- In some states the use of group toilets will also require appropriate policies to provide services in “non-notified” slum areas. In some states, such services can only be provided in slums that are notified under the relevant slum legislation in the state. However, special resolutions of the state or local governments can generally override this provision.
- This is based on ongoing work on financing urban sanitation under the PAS Project. The estimate is at 2013 price and assuming a cost of Rs. 20,000 ($333 approx.) per toilet including a septic tank. It uses a 10-year timeframe.
- “Development Impact Bonds are a variation of Social Impact Bonds (SIBs), which have been implemented in UK, US, and other industrialised countries to facilitate impact investment.” (Centre for Global Development (CGD) Social Finance (SF) 2013). They essentially help extend results-based funding for development using funds from social impact investors.
- Asian Development Bank (2009), ‘Sanitation in India: Progress, Differentials, Correlates and Challenges’.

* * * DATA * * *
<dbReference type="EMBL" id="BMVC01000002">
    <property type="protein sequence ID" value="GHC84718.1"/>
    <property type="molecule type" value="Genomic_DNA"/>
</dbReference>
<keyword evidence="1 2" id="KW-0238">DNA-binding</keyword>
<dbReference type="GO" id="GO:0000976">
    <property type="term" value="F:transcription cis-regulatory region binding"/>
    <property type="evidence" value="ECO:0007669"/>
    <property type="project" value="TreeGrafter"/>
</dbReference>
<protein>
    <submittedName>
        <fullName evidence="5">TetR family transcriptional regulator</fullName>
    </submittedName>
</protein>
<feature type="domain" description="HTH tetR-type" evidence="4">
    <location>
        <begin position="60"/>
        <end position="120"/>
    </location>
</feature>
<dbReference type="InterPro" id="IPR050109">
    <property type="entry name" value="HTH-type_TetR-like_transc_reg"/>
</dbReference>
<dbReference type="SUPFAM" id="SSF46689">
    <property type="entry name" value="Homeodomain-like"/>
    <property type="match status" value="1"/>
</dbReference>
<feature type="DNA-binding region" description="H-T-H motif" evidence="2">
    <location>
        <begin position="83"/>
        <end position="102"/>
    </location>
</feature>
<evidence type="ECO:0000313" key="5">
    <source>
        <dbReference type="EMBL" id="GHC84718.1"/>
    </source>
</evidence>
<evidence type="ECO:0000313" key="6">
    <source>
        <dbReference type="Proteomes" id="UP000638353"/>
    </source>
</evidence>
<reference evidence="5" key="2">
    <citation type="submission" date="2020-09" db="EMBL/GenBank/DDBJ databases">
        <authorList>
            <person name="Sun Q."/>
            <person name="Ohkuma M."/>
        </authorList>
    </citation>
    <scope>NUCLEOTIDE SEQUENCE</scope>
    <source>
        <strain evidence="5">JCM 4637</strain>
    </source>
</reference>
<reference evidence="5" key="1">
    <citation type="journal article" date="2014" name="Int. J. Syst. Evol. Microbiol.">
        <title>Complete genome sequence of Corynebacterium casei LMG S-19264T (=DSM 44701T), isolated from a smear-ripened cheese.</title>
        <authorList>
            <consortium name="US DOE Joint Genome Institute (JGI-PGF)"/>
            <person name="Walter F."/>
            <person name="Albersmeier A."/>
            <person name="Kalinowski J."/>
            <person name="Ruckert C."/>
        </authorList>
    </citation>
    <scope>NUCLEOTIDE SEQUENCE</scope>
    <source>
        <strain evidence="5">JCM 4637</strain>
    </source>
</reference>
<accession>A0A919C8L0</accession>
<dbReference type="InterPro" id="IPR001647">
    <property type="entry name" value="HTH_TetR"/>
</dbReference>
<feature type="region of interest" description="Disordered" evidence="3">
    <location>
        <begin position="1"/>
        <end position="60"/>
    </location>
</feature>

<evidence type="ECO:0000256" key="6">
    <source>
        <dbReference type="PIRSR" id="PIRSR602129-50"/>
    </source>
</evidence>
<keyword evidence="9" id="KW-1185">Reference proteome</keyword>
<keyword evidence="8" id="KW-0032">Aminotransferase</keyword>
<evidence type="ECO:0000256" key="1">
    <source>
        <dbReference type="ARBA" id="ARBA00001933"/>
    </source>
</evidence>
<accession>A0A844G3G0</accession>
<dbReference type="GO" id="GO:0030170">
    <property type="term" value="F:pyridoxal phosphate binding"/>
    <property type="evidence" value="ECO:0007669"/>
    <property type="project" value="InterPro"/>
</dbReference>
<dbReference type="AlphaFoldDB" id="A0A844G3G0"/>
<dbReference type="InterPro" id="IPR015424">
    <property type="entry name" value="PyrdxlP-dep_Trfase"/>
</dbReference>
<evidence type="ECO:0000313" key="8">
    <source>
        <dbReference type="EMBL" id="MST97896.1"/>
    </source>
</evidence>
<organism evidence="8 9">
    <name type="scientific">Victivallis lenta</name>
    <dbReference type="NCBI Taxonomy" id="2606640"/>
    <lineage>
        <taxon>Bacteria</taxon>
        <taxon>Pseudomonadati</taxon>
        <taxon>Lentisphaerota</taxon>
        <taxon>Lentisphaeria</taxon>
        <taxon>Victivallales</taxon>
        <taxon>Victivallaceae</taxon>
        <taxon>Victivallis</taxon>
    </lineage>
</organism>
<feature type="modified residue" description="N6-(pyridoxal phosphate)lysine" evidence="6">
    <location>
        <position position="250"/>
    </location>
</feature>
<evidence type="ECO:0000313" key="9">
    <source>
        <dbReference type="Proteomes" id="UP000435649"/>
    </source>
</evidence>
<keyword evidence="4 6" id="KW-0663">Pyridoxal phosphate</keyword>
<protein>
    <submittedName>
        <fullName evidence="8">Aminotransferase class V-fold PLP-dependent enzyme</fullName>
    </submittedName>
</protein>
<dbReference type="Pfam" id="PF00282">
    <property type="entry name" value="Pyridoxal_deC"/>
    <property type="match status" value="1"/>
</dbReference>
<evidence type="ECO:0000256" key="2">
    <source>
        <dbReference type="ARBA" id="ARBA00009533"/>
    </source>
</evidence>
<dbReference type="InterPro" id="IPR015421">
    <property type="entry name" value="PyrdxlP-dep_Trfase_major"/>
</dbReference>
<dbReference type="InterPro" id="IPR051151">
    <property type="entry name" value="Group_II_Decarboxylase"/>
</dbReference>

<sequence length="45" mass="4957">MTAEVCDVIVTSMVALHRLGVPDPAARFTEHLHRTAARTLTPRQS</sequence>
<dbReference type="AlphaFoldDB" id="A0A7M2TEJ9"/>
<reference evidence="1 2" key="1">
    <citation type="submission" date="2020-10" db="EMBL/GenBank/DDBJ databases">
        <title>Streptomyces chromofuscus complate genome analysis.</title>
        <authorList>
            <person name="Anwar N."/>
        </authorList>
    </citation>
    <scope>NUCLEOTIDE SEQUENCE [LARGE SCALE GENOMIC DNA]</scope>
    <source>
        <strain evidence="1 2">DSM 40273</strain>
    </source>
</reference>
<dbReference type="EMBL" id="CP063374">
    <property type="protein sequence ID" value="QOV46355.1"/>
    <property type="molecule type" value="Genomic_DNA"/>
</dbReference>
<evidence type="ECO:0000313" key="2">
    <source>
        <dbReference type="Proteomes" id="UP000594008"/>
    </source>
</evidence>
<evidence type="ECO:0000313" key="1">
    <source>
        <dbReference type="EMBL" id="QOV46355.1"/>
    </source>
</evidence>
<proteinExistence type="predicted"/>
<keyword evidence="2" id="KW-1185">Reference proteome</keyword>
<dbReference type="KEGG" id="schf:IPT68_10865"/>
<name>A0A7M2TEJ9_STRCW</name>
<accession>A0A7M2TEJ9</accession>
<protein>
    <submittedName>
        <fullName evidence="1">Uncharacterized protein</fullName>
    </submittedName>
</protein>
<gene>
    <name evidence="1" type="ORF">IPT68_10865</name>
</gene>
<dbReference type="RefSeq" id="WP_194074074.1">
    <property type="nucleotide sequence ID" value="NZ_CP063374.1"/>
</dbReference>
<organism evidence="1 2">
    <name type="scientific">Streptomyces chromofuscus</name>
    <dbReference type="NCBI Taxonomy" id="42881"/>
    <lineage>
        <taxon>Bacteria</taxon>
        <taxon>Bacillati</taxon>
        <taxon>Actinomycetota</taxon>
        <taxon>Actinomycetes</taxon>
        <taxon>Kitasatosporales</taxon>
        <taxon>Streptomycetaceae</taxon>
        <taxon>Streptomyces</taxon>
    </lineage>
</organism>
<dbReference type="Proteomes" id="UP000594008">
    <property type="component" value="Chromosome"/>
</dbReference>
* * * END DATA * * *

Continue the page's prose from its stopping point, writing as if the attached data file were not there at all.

- Census of India (2011), ‘Instruction manual for houselisting and housing census’, Government of India.
- Centre for Global Development (CGD) and Social Finance (2013), ‘Investing in Social Outcomes: Development Impact Bonds’, The Report of the Development Impact Bond Working Group.
- CEPT University (2014), ‘Workshop on financing urban sanitation: Meeting report’, mimeo.
- Ghosh A, A Gupta, D Spears (2014), “Are Children in West Bengal Shorter Than Children in Bangladesh?”, Economic and Political Weekly, February 22, vol. XlIX, no. 8, pp. 21-24.
- JMP (2013), ‘Sanitation Proposal for Overall Vision, Summary Targets, Detailed Targets, Indicators and Definitions’, downloaded from http://www.wssinfo.org/post-2015-monitoring/working-groups/sanitation/, February, 2014.
- Rheingans R, O Cumming, J Anderson and J Showalter (2012), ‘Estimating inequities in sanitation-related disease burden and estimating the potential impacts of pro-poor targeting’, Unpublished research report for SHARE Project, London School of Hygiene and Tropical Medicine.
- SHARE Project (2014), ‘What is shared sanitation and why does it matter?’, downloaded from http://blogs.lshtm.ac.uk/envhealthgroup/shared-sanitation/ on March 28 2014.
- Spears, Dean (2013), ‘How much variation in child height can sanitation explain?’, World Bank, Policy research working paper 6351.
- WHO and UNICEF (2010), ‘Report of the JMP Technical Task Force Meeting on Sanitation and Methods for Estimating Progress’, Meeting report.
- Water Supply and Sanitation Collaborative Council (WSSCC) (2014), ‘Wash targets and indicators post-2015: Recommendations from international consultations’.